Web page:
Lowndes County will contract with Baptist Medical Group to provide an on-site primary care clinic for county employees.
Supervisors voted 4-0, with District 2 Supervisor Bill Brigham recusing himself, in favor of the one-year contract with the health care provider. Brigham’s wife works for Baptist Memorial Hospital-Golden Triangle in Columbus.
The clinic will provide care specifically for county employees and their dependents, according to Baptist Medical Group Executive Director of Operations Sean Nelson. He said the clinic will be housed at 2502 Fifth St. N., next to an existing BMG family clinic.
The clinic’s goal is ultimately to drive down premium costs for the entities that use it. However, Nelson noted regular visits to the clinic could help patients remain healthier overall.
“If they’re seeing their primary care provider regularly, we should be able to take care of everything,” he said. “As much as it is about costs, it’s as much about the quality of care for employees and dependents.”
Nelson said the clinic should open in early 2017, and details — such as hours of operation — are still being determined.
County Administrator Ralph Billingsley said the county would pay $226,000 for BMG’s primary care clinic. He said that cost would cover everything, including staffing and space for the clinic.
Billingsley said that cost would hold if the City of Columbus and Columbus Light and Water employees join Lowndes County in the primary care clinic. If they do not, he said the county could still use the service, and the price would drop to about $105,400.
“Some of the proposals said it had to be the big group with us, the city and CLW,” Billingsley said. “Baptist said they could still do it even if it was just us.”
Medical Analysis frustrated with process
Lowndes County, along with the City of Columbus and CLW, held a joint public meeting in August to review a primary care clinic proposal from Mississippi-based provider Medical Analysis.
Medical Analysis offered a similar proposal for an on-site primary care clinic, and the three entities appeared poised to enter into an agreement on the clinic. However, a few days after the joint meeting, supervisors voted to allow providers to bid on the clinic after receiving complaints from local health care groups.
Medical Analysis Vice President for Business Development Todd Garlington told the Dispatch he was disappointed and frustrated with the process. He said he felt opening the matter up for bid after Medical Analysis already submitted a proposal put his company at a disadvantage.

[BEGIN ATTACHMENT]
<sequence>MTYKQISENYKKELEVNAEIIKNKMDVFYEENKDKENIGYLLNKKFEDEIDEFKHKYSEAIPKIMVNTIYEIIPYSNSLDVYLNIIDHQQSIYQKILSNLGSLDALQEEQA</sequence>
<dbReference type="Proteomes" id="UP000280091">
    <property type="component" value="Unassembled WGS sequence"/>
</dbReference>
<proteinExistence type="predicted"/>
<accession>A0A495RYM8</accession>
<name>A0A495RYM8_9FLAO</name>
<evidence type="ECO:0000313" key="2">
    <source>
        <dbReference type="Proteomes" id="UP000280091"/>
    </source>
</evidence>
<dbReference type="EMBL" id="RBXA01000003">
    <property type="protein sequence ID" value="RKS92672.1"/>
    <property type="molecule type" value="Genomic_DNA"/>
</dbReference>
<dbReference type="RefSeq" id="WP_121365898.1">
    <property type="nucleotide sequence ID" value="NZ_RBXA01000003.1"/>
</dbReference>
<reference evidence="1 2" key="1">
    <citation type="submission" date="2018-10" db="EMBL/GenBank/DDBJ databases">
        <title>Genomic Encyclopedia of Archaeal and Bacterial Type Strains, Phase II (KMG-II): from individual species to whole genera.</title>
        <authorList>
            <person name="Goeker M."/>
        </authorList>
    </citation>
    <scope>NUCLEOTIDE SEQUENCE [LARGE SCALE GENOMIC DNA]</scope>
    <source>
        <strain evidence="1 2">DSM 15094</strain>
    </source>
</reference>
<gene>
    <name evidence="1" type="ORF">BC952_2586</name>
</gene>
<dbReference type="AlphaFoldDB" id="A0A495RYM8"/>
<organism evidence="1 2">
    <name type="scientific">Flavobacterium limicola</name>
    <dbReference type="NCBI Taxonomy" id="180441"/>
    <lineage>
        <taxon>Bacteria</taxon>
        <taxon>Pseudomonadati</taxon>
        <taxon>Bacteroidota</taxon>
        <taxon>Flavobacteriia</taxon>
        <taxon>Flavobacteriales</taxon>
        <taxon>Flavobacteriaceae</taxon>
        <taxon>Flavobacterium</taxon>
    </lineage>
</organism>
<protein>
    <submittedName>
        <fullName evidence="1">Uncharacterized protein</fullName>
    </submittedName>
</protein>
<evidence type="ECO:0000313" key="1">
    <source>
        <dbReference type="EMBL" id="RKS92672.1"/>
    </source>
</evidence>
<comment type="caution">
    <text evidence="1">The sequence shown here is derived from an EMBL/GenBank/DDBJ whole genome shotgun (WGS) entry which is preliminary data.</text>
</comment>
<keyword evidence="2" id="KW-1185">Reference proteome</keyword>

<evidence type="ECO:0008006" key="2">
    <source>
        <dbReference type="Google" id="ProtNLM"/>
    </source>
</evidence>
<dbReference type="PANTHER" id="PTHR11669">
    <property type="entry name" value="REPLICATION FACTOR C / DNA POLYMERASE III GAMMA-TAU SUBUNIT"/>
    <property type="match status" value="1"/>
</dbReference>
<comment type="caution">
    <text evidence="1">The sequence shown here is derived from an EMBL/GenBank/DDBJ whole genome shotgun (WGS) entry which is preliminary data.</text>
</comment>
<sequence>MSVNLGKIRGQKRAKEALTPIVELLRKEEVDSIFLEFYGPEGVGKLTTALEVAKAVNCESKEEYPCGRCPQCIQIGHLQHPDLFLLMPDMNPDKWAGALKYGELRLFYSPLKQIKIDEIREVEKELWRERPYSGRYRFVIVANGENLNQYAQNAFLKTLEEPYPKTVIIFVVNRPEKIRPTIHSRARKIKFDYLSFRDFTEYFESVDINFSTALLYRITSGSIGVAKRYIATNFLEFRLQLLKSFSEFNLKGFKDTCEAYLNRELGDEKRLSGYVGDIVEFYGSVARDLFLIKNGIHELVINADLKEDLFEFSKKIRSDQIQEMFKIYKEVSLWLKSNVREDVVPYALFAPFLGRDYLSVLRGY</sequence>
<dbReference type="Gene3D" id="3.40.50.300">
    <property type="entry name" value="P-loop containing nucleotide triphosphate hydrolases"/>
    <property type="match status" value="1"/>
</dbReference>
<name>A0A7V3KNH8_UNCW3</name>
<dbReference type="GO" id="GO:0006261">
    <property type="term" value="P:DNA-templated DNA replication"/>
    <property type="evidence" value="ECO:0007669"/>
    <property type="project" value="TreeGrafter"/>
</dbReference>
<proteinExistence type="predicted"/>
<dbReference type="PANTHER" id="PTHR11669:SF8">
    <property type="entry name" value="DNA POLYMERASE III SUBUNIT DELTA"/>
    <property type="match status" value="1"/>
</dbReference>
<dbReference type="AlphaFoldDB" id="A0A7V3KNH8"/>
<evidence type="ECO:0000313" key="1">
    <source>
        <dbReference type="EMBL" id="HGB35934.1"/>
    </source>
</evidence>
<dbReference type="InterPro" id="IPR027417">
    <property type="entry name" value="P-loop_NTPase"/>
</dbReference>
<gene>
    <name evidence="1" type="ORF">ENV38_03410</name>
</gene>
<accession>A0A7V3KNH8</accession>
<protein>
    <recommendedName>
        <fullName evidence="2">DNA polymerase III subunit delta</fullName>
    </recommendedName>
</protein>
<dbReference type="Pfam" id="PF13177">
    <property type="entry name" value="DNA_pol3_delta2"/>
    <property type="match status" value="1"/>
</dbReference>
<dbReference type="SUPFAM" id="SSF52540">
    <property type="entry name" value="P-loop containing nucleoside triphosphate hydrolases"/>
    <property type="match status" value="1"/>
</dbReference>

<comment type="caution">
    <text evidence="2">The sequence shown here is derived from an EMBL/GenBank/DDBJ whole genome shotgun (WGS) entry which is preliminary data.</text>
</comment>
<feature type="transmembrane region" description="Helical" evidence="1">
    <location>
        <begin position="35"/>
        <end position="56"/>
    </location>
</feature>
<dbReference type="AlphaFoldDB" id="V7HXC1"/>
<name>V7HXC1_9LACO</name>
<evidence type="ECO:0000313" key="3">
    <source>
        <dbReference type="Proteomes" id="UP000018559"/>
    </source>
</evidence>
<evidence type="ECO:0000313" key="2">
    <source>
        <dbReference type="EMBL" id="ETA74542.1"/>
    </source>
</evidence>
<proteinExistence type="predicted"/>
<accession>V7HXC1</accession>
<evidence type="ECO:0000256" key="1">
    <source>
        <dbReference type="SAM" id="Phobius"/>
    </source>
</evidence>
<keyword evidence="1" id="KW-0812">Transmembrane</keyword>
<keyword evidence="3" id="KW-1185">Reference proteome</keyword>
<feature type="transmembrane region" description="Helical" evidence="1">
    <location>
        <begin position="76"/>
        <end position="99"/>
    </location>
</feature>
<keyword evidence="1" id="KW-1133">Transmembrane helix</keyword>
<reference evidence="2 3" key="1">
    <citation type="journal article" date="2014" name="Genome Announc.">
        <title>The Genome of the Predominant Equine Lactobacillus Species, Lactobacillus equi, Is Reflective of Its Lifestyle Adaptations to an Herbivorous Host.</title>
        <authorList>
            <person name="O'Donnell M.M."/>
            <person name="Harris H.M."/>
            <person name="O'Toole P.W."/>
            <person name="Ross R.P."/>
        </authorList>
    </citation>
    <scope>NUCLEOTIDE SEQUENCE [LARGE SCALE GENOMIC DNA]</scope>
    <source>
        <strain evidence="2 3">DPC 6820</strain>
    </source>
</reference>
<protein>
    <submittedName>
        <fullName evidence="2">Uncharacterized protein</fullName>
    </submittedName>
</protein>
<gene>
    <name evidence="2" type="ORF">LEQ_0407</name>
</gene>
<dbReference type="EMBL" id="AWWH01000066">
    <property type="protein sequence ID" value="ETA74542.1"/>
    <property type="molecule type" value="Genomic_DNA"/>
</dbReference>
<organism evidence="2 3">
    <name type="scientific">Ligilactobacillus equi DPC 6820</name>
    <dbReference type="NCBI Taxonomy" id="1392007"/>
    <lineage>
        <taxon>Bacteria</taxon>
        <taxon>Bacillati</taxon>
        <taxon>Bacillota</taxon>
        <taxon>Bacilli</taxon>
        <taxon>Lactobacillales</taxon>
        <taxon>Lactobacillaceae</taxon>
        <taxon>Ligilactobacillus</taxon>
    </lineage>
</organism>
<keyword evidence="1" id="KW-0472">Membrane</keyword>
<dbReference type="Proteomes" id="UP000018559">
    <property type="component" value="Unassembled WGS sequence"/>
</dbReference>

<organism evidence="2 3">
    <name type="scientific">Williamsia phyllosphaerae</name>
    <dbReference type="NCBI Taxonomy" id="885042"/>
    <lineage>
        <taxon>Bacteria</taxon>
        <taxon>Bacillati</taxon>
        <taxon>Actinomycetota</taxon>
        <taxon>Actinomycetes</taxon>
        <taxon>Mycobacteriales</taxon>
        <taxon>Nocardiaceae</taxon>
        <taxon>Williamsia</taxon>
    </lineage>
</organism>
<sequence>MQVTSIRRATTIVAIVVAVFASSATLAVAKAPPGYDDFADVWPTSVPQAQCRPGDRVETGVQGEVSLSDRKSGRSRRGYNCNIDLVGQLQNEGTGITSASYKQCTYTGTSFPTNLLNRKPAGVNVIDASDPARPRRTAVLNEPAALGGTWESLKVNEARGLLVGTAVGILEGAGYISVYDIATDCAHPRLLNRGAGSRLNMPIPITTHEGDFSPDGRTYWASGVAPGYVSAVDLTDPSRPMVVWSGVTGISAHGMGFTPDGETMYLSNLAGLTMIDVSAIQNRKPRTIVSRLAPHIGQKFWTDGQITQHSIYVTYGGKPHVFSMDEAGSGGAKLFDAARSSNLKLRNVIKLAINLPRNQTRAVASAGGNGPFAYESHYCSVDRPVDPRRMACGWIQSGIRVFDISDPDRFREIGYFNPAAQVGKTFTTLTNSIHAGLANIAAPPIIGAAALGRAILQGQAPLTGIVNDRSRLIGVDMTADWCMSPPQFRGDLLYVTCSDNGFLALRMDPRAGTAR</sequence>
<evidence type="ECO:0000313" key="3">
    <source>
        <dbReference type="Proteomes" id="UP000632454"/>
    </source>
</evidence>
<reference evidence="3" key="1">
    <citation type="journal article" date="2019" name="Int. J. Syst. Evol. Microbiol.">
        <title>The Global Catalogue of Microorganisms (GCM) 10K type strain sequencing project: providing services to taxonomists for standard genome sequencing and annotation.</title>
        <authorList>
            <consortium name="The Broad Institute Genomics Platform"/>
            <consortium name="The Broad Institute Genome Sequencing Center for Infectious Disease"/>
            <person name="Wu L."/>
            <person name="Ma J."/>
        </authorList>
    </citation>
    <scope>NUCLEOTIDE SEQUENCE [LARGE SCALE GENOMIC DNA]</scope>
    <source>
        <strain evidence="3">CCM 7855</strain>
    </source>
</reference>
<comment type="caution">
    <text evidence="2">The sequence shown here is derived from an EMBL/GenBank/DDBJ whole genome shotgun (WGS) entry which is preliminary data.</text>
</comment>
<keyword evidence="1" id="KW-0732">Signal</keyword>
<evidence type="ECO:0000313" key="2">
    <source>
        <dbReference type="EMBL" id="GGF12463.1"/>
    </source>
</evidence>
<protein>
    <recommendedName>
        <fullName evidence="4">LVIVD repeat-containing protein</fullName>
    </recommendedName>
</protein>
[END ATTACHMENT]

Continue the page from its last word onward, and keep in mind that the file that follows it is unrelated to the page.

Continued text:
“They were not able to not only get my pricing, but get my program and all the intricacies and pieces that make a successful on-site program what it is,” Garlington said.
“Anytime you do a closed bid, that’s what it’s supposed to be — a closed bid where when they sit down and look at (requests for proposals) they’re looking at everybody’s for the first time,” he added. “But everybody that bid on that contract had my bid. So yeah, we were at a definite disadvantage.”
The city and CLW have not yet voted on partnering with BMG.
Nelson said the clinic will provide the “full spectrum” of primary care, as well as other services such as preventative care, physicals and educational programs for employees. If patients need services not provided, such as surgery or to see a cardiologist, clinic staff can refer them to an appropriate specialist.
Two nurse practitioners and a doctor will staff the clinic, and county employees and their dependents can use it without copay.
BMG Director of Operations for the Golden Triangle Jannet Cranford said the clinic will work with Baptist Memorial to offer continuity of services, such as sending prescriptions from the clinic to the hospital’s pharmacy for employees to pick up.
She also pointed out that the clinic will use the same electronic medical records service as the hospital, which will allow for easy continuity between the facilities if needed.
Nelson said it would also allow providers to know if a patient needed to visit the emergency room after hours and follow up on quick notice, for example.
“The continuity of care with us as a provider, with our providers and with the hospital is a huge advantage for these patients,” Nelson said.
Cranford said the clinic should ultimately be a benefit for the county, as well as the city and CLW if they partner with BMG.
“We feel like we have a lot to offer, being in the community,” Cranford said. “We’re dedicated to being in this community with our health care system, and we feel like we have a lot to offer.”
Alex Holloway was formerly a reporter with The Dispatch.
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